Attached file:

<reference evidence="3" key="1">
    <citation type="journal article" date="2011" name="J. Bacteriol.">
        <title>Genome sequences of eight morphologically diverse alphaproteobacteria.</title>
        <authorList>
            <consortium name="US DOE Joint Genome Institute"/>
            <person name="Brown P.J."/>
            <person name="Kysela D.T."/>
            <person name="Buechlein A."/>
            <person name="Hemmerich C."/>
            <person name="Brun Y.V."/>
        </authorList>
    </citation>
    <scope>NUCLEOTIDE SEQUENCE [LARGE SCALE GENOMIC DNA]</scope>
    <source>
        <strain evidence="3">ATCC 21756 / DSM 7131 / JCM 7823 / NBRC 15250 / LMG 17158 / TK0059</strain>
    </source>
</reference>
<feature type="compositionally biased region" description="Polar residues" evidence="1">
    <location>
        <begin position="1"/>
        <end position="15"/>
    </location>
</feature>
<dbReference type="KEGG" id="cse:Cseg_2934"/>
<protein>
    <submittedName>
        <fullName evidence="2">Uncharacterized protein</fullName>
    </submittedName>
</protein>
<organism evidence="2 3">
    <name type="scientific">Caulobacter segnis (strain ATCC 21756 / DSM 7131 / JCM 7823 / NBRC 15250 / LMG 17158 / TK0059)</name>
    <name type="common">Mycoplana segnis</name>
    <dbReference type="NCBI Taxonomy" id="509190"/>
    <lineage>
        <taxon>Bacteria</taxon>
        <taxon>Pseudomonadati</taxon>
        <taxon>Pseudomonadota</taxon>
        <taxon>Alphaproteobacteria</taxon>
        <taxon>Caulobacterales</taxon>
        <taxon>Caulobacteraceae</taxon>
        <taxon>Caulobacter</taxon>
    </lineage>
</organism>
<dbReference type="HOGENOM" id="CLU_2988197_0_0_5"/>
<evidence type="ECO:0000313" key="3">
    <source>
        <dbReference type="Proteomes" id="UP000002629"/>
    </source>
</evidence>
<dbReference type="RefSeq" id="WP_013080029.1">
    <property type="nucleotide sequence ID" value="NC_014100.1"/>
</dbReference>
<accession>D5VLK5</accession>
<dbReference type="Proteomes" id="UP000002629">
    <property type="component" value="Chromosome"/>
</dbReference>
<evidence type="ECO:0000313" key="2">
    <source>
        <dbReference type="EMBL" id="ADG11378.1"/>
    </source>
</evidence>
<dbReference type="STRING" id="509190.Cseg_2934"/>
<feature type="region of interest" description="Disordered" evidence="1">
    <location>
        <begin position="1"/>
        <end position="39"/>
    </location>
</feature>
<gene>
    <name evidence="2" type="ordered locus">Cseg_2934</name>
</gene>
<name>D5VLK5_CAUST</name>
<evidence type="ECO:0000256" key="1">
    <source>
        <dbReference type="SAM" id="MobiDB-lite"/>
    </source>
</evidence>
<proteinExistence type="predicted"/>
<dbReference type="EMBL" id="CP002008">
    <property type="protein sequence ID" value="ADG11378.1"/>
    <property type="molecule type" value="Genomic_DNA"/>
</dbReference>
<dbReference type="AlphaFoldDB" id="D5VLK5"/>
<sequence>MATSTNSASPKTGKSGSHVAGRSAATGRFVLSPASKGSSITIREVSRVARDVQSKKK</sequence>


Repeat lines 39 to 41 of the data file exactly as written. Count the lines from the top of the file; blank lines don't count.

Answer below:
        <taxon>Caulobacterales</taxon>
        <taxon>Caulobacteraceae</taxon>
        <taxon>Caulobacter</taxon>